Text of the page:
CINCINNATI (AP) — Dr. Mark Campbell makes his first house call of the day shortly before 8 a.m. The bearded, bespectacled veterinarian enters the Cincinnati Zoo & Botanical Garden’s Elephant House, where his patient awaits. My-Thai, a 36-yearold, 8,700-pound Asian elephant, is not sick. But Campbell needs to draw a blood sample for a species survival plan study that will determine whether elephants experience menopause. Elephant manager Cecil Jackson Jr. readies My-Thai with a bath that helps gets her blood flowing. Then Campbell pulls on latex gloves and approaches the elephant, keenly aware of where her jumbo-sized feet are. “Steady, My. Not a big deal,” the vet says soothingly. He inserts a needle into her right ear, and a syringe begins filling with blood. “Steady, My. Almost done.” A perfect patient, she doesn’t flinch. If it’s true that an elephant never forgets, then My-Thai’s memories of Campbell stretch w-aa-a-y back. In October, Campbell, 48, will mark his 20th year as the Cincinnati Zoo’s director of animal health. If those two decades as zoo vet have taught the humble resident of the Clifton neighborhood anything, it’s that he still has a lot to learn. “I’d be happy if I’m considered a good zoo vet (after) 30 years,” he says. “And I think people who tell you differently aren’t being truthful, because there’s just too much to know.” Consider: His patients include 1,800 animals — he knows many by name — representing more than 500 species. They range from tarantulas in the Insectarium to colossal creatures like My-Thai, who gets an apple and a pat on her trunk from the vet for being a good sport about giving blood. A wrong move around a potentially dangerous animal could put the vet in the hospital. But he’s received one only minor bite, from a monkey. “Not a big deal. The monkey’s OK, too,” he says, smiling. Returning to the zoo’s W. Rowell Chase Animal Hospital, Campbell, who is single, says: “Quite frankly, I do better with animals than people.” What people see - no matter the season - is a guy roaming the zoo grounds in khaki shorts, a knit shirt and athletic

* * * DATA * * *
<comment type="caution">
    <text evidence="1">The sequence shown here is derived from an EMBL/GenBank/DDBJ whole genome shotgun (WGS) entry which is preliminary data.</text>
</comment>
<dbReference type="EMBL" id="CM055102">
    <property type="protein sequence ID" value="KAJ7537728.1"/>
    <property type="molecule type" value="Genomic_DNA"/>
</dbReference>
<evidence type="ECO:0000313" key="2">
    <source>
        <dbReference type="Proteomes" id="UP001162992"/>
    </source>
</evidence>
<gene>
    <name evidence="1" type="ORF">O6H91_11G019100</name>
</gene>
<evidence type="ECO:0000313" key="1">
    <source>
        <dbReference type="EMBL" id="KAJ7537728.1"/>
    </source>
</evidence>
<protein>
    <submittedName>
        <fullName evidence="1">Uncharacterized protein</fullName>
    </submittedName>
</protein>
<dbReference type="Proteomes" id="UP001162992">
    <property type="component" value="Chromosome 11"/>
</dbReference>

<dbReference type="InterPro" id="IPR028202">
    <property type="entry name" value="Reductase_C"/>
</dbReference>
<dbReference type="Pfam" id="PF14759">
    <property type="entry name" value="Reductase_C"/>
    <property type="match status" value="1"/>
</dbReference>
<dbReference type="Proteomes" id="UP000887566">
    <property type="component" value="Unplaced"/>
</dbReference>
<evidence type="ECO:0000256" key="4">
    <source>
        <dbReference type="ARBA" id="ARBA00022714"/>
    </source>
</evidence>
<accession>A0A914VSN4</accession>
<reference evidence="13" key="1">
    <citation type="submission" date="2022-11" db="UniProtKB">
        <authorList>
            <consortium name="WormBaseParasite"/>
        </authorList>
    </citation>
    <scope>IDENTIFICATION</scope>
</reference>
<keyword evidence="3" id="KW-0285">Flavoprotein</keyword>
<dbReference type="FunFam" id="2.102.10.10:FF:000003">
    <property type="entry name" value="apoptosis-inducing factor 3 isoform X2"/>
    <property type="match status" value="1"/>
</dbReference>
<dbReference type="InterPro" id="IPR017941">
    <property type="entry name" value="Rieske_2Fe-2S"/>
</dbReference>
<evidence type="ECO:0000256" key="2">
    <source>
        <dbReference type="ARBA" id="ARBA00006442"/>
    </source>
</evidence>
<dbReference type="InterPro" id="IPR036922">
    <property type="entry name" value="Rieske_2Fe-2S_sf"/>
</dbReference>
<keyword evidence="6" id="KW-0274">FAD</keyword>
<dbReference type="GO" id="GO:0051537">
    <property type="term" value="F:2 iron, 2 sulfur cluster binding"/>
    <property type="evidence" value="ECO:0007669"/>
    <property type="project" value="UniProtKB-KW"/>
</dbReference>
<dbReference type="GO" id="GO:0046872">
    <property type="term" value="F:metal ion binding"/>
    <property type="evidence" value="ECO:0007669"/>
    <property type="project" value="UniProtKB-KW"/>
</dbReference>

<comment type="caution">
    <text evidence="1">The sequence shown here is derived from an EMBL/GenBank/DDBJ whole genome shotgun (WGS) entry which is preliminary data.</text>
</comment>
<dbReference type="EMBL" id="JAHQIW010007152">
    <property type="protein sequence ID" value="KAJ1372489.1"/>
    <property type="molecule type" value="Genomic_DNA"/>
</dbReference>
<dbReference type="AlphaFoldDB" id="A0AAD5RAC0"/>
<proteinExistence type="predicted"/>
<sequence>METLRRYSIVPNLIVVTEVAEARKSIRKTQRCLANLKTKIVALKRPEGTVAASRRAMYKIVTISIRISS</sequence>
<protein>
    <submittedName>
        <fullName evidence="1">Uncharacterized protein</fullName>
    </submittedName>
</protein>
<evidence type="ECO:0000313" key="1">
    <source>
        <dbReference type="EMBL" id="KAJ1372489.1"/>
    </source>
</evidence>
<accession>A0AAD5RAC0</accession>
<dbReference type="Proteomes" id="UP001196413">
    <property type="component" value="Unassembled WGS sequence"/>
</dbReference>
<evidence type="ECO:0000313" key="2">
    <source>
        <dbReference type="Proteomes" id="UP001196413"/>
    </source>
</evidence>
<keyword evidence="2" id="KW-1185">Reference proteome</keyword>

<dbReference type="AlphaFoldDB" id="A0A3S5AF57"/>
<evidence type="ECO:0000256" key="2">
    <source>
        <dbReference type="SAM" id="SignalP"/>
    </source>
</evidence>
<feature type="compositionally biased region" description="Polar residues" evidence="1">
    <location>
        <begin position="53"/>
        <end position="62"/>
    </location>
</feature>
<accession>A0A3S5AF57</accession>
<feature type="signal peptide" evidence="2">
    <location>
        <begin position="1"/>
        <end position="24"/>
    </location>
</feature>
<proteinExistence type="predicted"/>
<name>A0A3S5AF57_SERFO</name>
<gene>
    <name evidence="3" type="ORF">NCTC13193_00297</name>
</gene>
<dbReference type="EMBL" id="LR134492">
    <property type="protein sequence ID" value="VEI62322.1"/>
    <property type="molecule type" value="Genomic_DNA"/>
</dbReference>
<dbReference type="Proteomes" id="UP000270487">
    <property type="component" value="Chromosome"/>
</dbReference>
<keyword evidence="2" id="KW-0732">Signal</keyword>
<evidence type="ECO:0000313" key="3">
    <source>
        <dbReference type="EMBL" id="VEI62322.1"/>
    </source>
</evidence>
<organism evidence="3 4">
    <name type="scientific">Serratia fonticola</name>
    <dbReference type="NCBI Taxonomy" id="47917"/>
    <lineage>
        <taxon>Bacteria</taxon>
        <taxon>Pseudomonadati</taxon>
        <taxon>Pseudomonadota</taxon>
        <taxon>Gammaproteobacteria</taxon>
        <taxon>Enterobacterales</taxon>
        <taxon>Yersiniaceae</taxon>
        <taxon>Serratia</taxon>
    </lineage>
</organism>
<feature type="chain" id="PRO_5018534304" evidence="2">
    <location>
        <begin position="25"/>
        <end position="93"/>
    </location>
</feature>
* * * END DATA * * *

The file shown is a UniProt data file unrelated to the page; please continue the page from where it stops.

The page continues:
shoes. No white lab coat. “I get dirty. I walk the park 30, 40 times a day. Yesterday I was drenched (with sweat). I’m working on animals. You get pooped on, you get peed on.” Pachyderms pack a particularly pungent odor, but the vet can sometimes be oblivious. “I was at my grocery store, 10:30 at night. It had been a long day. People behind me are looking at me like, ’there’s something not right with that guy.’ I get home and take a shower and when the water hits my hair this big explosion of elephant (smell) comes out.” He’d have it no other way. The Milwaukee native had just a few months of experience working in private practice in Chicago when former Cincinnati Zoo director Ed Maruska hired him in October 1990. Campbell says it was “one of the best days of my life.” “He was green,” says Maruska, who retired in 2000. “A vet is a very important part of the zoo family, and we wanted to make sure we got the right guy, so I put him on temporary status.” Campbell soon proved himself worthy of a permanent position. “Being a zoo vet is a labor of love,” Maruska says, “and I could see that in Mark. I used to chastise him at times to get the hell out of the place, he spent so much time there.” Says Jackson: “As far as a veterinarian, he’s one of the best. He has a great rapport with the elephants. He’ll listen to the keepers, too, when they have issues and problems.” When necessary, he’ll call in outside experts rang-